Exercise promotes healthy eating habits
Exercise and a healthy diet are two recommended courses of action for good health. However, very little is known about how exercise may influence dietary patterns, eating habits and preferences for certain foods. Previous research has found that moderate exercise can reduce a preference for high-fat foods in animals through changes in dopamine levels. Other studies also have shown an association between the intensity of exercise and the amount of appetite-regulating hormones in the body.
Participants were instructed not to change their diets in any significant way, but the study found that after exercising for 15 weeks, sedentary participants were more likely to choose healthy foods such as lean meats, fruits and vegetables while preferences for fried foods, sodas and other unhealthy foods decreased.
The current study was conducted by researchers from the University of Texas to examine the effect of a 15-week exercise training program on overall dietary patterns among young adults. The study consisted of 2680 students from University of Houston and the University of Alabama at Birmingham. They were between the ages of 18 and 35 and were drawn from the Training Intervention and Genetics of Exercise Response (TIGER) study. Participants who reported to less than 30 minutes of exercise a week in the beginning of the study started with a 30 minute aerobic session three times a week for 15 weeks. The exercise sessions consisted of 30 minutes of aerobic exercise at 65-85 per cent of the person’s age and gender-specific maximum heart rate, along with a five-minute warmup and a five-minute cool down. Participants could choose from a variety of exercise types, such as on stationary bikes, treadmills or elliptical machines. They wore heart rate monitors to record exercise duration, intensity and dose. The participants recorded their dietary patterns and eating habits through a food frequency questionnaire before and after exercise training and in total, 4355 dietary observation with 102 food items were collected.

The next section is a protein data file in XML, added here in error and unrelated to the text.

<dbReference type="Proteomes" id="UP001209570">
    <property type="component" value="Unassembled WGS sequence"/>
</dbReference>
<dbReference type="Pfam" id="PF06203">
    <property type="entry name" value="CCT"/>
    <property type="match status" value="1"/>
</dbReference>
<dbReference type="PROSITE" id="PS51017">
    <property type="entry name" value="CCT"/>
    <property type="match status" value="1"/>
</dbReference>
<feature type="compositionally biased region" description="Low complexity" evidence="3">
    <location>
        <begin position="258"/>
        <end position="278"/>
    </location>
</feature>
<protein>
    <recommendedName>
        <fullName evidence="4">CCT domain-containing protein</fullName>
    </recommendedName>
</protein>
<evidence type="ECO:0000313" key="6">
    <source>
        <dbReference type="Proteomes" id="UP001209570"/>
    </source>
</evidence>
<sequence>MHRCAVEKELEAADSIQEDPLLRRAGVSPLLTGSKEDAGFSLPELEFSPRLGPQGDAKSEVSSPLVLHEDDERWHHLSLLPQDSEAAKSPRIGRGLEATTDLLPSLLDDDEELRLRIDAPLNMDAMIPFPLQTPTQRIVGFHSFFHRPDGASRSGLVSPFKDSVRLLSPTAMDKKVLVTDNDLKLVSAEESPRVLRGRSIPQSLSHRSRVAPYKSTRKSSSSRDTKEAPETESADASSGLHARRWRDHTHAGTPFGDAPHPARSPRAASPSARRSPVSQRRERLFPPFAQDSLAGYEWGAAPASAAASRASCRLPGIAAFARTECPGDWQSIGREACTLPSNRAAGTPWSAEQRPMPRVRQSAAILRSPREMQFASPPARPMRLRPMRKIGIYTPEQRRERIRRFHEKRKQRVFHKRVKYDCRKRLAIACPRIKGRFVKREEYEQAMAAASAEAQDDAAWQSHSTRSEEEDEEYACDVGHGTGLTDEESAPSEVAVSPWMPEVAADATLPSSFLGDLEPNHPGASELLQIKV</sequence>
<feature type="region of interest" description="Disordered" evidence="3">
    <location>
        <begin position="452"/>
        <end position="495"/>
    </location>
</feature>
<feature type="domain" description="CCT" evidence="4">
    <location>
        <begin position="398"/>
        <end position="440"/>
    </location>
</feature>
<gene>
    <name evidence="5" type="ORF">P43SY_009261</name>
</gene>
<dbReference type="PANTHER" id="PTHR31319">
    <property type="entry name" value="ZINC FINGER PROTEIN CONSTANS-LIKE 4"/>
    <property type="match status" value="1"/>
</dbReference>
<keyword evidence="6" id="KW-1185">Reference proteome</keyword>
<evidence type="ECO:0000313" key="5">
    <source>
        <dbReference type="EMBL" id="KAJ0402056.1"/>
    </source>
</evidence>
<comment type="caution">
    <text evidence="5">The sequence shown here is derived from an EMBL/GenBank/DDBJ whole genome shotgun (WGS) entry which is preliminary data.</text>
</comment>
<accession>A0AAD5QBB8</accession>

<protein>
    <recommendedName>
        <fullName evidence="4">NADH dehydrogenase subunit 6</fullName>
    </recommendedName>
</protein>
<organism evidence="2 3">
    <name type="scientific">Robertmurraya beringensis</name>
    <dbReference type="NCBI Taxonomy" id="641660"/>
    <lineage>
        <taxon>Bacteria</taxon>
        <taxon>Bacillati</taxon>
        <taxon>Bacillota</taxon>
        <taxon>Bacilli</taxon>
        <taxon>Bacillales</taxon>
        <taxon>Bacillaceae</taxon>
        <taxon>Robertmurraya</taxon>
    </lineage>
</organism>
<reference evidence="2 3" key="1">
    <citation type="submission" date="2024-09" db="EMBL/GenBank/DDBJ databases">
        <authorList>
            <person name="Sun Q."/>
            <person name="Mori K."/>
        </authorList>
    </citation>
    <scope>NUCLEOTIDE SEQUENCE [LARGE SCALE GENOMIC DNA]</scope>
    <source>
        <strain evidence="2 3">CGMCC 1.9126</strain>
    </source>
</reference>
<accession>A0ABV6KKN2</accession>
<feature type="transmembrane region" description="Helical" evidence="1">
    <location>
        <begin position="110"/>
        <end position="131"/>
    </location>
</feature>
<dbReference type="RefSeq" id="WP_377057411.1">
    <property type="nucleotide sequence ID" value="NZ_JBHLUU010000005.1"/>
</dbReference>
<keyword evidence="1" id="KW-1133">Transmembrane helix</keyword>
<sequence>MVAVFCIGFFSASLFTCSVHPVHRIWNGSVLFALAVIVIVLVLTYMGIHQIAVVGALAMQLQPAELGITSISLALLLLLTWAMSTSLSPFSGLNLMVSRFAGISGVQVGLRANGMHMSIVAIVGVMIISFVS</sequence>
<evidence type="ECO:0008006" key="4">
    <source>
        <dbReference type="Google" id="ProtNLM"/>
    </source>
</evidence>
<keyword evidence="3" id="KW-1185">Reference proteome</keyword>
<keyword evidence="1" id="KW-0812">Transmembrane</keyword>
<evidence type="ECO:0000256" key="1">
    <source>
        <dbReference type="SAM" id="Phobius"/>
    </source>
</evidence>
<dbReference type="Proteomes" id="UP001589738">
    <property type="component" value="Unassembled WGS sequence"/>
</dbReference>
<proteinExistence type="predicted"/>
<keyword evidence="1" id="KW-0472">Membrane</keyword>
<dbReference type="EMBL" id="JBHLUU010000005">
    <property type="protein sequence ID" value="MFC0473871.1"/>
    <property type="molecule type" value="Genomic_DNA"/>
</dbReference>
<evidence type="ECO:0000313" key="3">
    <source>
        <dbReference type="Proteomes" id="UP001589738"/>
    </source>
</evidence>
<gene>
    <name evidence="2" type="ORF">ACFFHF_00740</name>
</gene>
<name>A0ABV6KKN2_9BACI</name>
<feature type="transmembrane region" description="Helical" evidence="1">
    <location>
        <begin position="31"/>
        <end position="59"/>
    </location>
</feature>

Participants were instructed not to change their diets in any significant way, but the study found that after exercising for 15 weeks, sedentary participants were more likely to choose healthy foods such as lean meats, fruits and vegetables while preferences for fried foods, sodas and other unhealthy foods decreased. A longer duration of exercise was associated with decreased preferences for the western dietary pattern — increased intake of fat, red meat, and carbohydrates and minimal consumption of fruits and green leafy vegetables — and snacking patterns, while a higher intensity of exercise was linked to an increased preference for the prudent pattern, which is high in fruits, vegetables, legumes, fish, and poultry. A higher dose of exercise was related to a decreased preference for the snacking pattern, which is characterised by intakes of high-energy, low-nutrient-density foods such as candy, ice cream, packed fried snacks, soda and sugar-sweetened fruit-flavoured drinks. A higher dose of exercise was also related to an increased preference for the prudent dietary pattern.
This latest evidence confirms why exercising should be encouraged and promoted as it can result in reformed eating habits contributing to a healthy diet. The combination of both — exercise and healthy eating — can be extremely beneficial to your health.
Source: International Journal of Obesity
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